Next came SXSW with visits from Peter (who sang with us on Wednesday, came out to eat with us afterwards, and then disappeared never to be heard from again) and Jim (whom we managed to see almost less than we saw Peter, despite the fact that Jim was staying with us for three days). The moral of this year's SXSW was that there are so many free shows happening everywhere in the city that you go, why on earth would you pay money for a wristband? I mean, I didn't pay money for a wristband, but still. B&Q staked out a patio table at the out-of-the-way Brentwood Tavern on Friday and we camped out there to watch a lineup of local talent - including our hugely talented country-rockstar pal Brennen - with pitchers of beer and onion rings and friends coming and going.

Saturday I had to show up as part of the World Can't Wait contingent in the Million Musicians March for Peace against the Iraq war. It was actually a pretty good turnout and we made $30 in donations, which sounds pitiful but is actually UNPRECEDENTED. (I'm crediting my 64-oz. Nancy's yogurt container with the slit cut in the top which I covered in WCW stickers on Friday. Nobody can resist sticking money in a round container with a slit on top!) On the downside, I got my first sunburn of the year. Stupid Texas. Sunday was my birthday, and R&I cooked a small feast and had a bunch of friends (okay, let's be honest, they were the same friends we sang with on Wednesday and saw at the Brentwood Tavern on Friday... we're not THAT popular) over to celebrate. And then this week I've done nothing. Absolutely nothing. I love it.

Only four more days of work at the preschool! Then I fly back to MA for the Repro Rights Conference at Hampshire College, and when I come back, I'll be a brand-new woman with only one job! My co-teacher Noelle is also quitting (she's planning to spend April being sugar-daddyed by her rich indie musician boyfriend while she looks for another job... Richard, how come they don't sell your CD at Target?) so we may have to spend a few weeks getting together for lots of drinking and cursing and wearing of provocative clothing other activities we're usually not allowed to do when we're together amongst the 4-year-olds. (Speaking of provocative clothing, one of my preschoolers wandered up to me the other day, grabbed the neckline of my shirt with both hands, and pulled it upward to a more modest position... and then yesterday, as soon as I entered the classroom, one of the little boys turned to me, pointed his finger at me, and was like, "Nice outfit!" Hmmmm... I'm not sure what sort of lesson I should be taking away from this.)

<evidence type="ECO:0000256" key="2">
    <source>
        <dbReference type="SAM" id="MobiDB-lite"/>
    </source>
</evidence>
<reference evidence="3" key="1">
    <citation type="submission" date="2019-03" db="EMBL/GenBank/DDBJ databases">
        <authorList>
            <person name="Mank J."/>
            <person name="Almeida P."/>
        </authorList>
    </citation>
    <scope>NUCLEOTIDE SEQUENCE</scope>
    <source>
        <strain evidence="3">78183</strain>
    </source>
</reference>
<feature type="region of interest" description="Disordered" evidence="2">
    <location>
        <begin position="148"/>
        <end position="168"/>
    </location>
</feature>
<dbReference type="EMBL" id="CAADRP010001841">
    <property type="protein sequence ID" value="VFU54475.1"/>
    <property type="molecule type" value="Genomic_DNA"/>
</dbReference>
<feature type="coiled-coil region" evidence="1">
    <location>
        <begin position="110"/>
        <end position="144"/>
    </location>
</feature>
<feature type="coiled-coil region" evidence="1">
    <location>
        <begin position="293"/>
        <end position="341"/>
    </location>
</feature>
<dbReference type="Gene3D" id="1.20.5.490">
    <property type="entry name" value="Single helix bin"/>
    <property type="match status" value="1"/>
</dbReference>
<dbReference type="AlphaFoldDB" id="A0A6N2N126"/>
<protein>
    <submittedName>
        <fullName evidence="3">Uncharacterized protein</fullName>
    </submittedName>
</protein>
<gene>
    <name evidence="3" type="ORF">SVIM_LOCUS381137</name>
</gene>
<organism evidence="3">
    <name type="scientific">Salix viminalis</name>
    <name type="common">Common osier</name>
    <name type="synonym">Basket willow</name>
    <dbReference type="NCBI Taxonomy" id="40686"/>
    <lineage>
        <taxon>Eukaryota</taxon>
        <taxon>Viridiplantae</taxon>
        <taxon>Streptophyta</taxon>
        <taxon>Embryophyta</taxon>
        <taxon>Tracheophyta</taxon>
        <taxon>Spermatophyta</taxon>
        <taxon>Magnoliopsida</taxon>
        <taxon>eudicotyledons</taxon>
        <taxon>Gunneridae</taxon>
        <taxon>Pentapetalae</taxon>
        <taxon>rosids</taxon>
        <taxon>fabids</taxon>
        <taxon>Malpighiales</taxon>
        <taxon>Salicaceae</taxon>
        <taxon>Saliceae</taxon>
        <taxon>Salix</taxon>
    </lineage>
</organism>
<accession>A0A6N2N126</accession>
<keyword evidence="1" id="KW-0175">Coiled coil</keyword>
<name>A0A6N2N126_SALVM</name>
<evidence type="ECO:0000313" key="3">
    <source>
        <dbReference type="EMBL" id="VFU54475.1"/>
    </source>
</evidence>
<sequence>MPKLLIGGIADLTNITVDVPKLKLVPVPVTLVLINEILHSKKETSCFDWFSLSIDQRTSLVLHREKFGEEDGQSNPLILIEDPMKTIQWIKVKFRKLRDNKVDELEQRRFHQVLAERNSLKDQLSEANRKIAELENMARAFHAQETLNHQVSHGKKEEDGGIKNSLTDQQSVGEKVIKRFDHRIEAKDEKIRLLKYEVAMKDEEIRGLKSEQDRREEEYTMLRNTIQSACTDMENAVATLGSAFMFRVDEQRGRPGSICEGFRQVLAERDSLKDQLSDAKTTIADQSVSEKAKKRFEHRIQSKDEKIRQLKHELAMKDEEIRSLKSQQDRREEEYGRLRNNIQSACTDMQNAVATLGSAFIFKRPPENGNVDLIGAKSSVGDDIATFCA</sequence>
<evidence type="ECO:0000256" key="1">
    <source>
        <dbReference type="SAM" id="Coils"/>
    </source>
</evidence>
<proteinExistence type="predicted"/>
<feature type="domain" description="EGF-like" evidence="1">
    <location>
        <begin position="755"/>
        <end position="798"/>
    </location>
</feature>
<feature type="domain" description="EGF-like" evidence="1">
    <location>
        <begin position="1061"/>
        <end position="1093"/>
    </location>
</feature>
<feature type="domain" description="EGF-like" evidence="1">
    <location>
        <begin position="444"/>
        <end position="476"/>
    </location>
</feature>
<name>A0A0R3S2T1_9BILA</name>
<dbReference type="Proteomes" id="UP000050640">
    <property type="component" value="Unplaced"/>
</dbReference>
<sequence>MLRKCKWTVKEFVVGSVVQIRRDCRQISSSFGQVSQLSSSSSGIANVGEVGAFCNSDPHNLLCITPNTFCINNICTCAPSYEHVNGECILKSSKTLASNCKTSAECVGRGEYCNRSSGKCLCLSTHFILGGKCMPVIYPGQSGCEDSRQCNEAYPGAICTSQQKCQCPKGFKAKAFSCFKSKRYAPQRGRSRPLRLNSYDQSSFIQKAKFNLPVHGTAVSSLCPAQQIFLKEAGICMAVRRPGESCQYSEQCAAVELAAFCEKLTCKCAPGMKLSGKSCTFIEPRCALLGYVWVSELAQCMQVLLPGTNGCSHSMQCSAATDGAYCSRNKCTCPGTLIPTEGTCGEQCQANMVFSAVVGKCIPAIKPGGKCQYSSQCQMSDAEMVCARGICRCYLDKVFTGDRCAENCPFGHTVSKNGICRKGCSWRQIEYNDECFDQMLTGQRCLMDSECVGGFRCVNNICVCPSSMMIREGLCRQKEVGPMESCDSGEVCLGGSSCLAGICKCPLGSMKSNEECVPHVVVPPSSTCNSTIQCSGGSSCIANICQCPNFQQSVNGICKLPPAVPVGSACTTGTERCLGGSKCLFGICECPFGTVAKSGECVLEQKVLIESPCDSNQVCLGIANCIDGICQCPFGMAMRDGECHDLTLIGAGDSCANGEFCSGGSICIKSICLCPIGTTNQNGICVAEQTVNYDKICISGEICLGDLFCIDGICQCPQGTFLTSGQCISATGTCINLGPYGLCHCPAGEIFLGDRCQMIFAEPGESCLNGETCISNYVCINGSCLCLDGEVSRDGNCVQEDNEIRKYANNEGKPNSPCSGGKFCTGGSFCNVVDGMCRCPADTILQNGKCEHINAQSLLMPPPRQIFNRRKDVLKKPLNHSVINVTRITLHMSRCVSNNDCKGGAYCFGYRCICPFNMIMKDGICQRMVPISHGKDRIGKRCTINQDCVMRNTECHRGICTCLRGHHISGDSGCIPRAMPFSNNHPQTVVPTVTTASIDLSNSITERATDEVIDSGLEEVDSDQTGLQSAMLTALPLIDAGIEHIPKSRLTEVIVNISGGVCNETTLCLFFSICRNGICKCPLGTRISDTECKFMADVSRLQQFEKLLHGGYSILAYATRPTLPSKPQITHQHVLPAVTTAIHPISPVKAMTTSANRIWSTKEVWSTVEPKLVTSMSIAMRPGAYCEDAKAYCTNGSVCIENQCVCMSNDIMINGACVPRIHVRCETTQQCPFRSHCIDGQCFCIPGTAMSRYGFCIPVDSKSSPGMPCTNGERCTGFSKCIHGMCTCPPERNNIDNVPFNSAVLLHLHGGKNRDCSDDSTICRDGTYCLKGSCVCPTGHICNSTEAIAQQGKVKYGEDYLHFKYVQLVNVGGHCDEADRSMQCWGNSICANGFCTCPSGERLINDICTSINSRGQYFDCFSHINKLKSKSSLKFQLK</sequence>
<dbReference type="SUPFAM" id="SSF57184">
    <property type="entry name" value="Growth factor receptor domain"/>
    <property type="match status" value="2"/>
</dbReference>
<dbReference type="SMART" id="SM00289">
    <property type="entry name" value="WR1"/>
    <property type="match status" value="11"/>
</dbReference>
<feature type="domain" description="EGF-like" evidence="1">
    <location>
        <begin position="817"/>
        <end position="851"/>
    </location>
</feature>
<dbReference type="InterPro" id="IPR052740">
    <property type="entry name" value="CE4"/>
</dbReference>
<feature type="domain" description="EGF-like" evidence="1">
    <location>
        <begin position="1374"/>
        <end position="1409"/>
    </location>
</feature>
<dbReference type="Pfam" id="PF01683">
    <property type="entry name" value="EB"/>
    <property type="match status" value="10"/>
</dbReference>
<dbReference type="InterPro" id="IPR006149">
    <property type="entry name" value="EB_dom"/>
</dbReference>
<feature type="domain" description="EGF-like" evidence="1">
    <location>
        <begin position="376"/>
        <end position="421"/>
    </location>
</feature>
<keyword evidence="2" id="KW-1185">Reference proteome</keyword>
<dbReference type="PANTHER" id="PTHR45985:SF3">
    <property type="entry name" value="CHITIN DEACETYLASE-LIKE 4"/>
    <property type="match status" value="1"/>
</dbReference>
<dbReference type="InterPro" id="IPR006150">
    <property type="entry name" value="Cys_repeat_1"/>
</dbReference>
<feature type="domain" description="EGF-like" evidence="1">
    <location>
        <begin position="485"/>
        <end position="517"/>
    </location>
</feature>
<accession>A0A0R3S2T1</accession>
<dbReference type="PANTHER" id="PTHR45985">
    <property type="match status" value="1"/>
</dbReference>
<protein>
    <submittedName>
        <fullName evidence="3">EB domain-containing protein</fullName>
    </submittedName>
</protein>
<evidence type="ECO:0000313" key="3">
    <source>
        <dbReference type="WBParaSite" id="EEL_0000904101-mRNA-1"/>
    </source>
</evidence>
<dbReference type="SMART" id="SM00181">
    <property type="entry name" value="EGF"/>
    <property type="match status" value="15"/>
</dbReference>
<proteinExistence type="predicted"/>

Okay! I'm off. Now back to Rebecca's regularly scheduled media reviews.



Thursday, March 22, 2007

Consider this a PSA

I Think I Love My Wife is bad. Like, really really bad. Like, one of the worst movies I've ever seen bad. What, you won't take my word for it? OK, but you'll be forced to read my ramblings on how a movie can possibly suck this much.
(Vaguely spoilery, but you're not going to see it anyway, right? Right???)

I only went in the first place because Sue, who knows these things,had read several good reviews. I mean, the NYT actually said, "Mr. Rock has not only done his best work as a director and screenwriter but has also made an unusually insightful and funny mainstream American movie about the predicaments of modern marriage." Uh, did we see the same movie? I was bored from the first shot - a nondescript suburban house, joined shortly by the dreaded voice over. The movie is a cliche populated by cliches. And the casting is so above the level of the movie, it feels even more implausible. I'm not even a big Firefly fan, and I didn't for a second buy that Gina Torres would ever be so one dimensional as to have a life centered around arranging playgroups and shopping for sconces. The evil temptress (who you can spot a mile away thanks to her short skirts and insistence on smoking - gasp - in non-smoking areas!) isn't even convincingly tempting. There's no real motivation for Chris Rock to keep seeing her. As if it weren't bad enough that CR is mindnumbingly dull (cuz he's being a "serious" actor, see), that even ruins the times he does turn on the class crude comedy - it seem disjointed and out of character. If you haven't already left the theatre, you'll be treated to the extended viagra scene. And the Attack of the Musical Number (hey, maybe if we sing, they won't notice that this ending doesn't make any sense!)